Here we report for the first time the protective effect of HAMA-enriched WH extract on L. plantarum strains under aerobic conditions and nutrient depletion stress. Many lactic acid bacteria can grow in the presence of oxygen but this results to the generation and accumulation of ROS, that will eventually introduce an oxidative stress (25). When species belonging in the Lactobacillus family are introduced to oxidative and nutrient-depletion stress they switch to heterofermentation and heavily depend on NADH dehydrogenase to remove reactive oxygen species (26). Based on our observations, we can suspect that eventually NADH dehydrogenase is overwhelmed and the accumulation of ROS within the cytoplasm results to cell death. Phenolic phytochemicals are well defined scavengers of reactive oxygen species. We suspect that HAMA-enriched WH extract reduces the reactive oxygen species stress on the tested strains resulting to the observed protective effect. Previous research suggested a potential mechanism for the protective effect of HAMA as it is said to have reacted with superoxide radicals, which in turn allowed dermal fibroblast cells to survive ROS exposure (27). This was observed by the rapid disappearance after introduction of ROS. In our research with lactic acid bacteria, it is important to note that even though no viable cells were observed with both strains after 6 days, the effect of WH was more pronounced with LP 793 strain (Figure 5). This is a very interesting observation and could involve the unique physiology of the two strains. It would be interesting in the future to perform the same study using qPCR, since it is possible that in the LP 793 strain we the control cells entered the VBNC (viable but non-culturable) state.

Conclusion

This is the first evaluation of WH extract on the possible prebiotic or protective effect on lactic acid bacteria. Our results suggest that although no clear prebiotic effect was observed, a significant protective effect resulted when the tested strains were subjected to oxidative and nutrient-depletion stress. Based on our observations, this effect could be strain dependent, but also it could be extract dependent. It is quite possible that different extracts with different phenolic compounds can lead to different effects. Further studies using evaluating specific metabolic changes are necessary to determine the possible mechanism of action for the observed effects.

Data Availability Statement

The raw data supporting the conclusions of this article will be made available by the authors, without undue reservation.

Author Contributions

MF performed the research and carried out the data analyses. JL performed the HPLC analysis. RR and EA designed the experiments, overlooked the execution, and prepared the original draft of the manuscript. All authors contributed to the article and approved the submitted version.

Funding

This work was funded by the United States Department of Agriculture (RSA 58-2030-1-033).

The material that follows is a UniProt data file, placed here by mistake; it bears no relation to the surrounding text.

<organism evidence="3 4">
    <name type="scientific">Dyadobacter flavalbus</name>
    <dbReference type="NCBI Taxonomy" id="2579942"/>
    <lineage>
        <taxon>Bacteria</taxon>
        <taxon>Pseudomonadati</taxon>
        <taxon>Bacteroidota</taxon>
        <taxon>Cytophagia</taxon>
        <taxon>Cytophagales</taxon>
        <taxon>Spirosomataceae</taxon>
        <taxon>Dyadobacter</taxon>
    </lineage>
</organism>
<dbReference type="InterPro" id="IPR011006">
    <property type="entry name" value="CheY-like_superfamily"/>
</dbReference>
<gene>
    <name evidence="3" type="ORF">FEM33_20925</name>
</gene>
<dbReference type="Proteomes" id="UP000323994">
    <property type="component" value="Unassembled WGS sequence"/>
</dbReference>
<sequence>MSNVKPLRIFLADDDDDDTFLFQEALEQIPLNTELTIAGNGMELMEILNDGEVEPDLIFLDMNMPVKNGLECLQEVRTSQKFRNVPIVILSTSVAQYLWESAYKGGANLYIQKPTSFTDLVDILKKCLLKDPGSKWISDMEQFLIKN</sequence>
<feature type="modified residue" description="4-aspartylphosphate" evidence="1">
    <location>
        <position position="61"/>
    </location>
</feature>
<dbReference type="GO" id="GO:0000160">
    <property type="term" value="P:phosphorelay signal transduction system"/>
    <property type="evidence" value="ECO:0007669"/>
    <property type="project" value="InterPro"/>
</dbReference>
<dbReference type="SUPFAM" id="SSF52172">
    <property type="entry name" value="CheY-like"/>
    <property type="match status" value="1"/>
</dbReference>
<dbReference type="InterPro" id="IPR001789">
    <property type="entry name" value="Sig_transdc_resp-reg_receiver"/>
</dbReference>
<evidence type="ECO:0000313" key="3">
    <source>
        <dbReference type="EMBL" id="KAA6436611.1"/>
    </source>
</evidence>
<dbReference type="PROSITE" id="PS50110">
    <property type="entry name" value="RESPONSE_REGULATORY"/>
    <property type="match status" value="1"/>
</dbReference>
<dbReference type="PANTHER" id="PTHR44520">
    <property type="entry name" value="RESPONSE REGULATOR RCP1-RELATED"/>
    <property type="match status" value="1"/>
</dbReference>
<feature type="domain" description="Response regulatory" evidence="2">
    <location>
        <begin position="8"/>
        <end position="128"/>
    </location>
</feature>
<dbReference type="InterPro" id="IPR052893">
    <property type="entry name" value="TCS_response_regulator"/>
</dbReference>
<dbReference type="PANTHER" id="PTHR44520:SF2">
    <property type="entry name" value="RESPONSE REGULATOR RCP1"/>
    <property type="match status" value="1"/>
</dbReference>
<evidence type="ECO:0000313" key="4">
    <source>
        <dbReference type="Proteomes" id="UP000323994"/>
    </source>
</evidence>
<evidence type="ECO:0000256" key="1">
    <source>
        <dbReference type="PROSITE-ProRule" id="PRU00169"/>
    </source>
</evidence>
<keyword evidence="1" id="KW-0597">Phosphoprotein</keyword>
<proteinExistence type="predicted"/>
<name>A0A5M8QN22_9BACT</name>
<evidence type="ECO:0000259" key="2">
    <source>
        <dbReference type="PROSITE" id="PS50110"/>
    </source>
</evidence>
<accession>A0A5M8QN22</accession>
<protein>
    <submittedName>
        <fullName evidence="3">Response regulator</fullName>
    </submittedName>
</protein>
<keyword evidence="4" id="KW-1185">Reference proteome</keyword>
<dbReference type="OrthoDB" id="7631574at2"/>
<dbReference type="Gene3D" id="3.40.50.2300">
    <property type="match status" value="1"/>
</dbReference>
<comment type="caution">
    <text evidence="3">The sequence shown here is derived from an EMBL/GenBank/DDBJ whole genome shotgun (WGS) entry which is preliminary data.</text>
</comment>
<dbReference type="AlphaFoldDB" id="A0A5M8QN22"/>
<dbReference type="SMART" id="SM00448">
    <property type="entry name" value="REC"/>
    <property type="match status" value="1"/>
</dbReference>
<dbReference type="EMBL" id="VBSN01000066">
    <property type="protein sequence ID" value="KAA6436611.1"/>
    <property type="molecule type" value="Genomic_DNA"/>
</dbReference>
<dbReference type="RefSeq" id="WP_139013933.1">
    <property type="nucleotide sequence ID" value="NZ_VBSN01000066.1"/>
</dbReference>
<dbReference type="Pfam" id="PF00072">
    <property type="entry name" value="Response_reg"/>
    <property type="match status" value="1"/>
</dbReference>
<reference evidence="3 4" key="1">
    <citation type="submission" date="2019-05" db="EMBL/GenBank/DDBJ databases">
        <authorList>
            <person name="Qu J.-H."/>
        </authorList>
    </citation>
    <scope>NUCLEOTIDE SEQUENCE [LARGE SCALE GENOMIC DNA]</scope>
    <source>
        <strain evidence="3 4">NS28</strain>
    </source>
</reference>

Conflict of Interest

The authors declare that the research was conducted in the absence of any commercial or financial relationships that could be construed as a potential conflict of interest.

Publisher’s Note

All claims expressed in this article are solely those of the authors and do not necessarily represent those of their affiliated organizations, or those of the publisher, the editors and the reviewers. Any product that may be evaluated in this article, or claim that may be made by its manufacturer, is not guaranteed or endorsed by the publisher.

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Keywords: witch hazel extract, hamamelitannin, Lactobacillus plantarum, prebiotic, oxidative stress protection

Citation: Failla M, Lee J, Rasooly R and Apostolidis E (2022) Evaluation of a Witch Hazel Extract for the Potential Prebiotic and Protective Effect on Select Lactiplantibacillus plantarum (Prev. Lactobacillus plantarum) Strains. Front. Nutr. 9:874666. doi: 10.3389/fnut.2022.874666

Received: 12 February 2022; Accepted: 11 April 2022;
Published: 29 April 2022.

Edited by:

Sandrina A. Heleno, Polytechnic Institute of Bragança (IPB), Portugal

Reviewed by:

Ping Li, Zhejiang Gongshang University, China
Loris Pinto, Institute of Sciences of Food Production, Italian National Research Council, Italy

Copyright © 2022 Failla, Lee, Rasooly and Apostolidis. This is an open-access article distributed under the terms of the Creative Commons Attribution License (CC BY). The use, distribution or reproduction in other forums is permitted, provided the original author(s) and the copyright owner(s) are credited and that the original publication in this journal is cited, in accordance with accepted academic practice. No use, distribution or reproduction is permitted which does not comply with these terms.

*Correspondence: Reuven Rasooly, reuven.rasooly@usda.gov; Emmanouil Apostolidis, eapostolidis@framingham.edu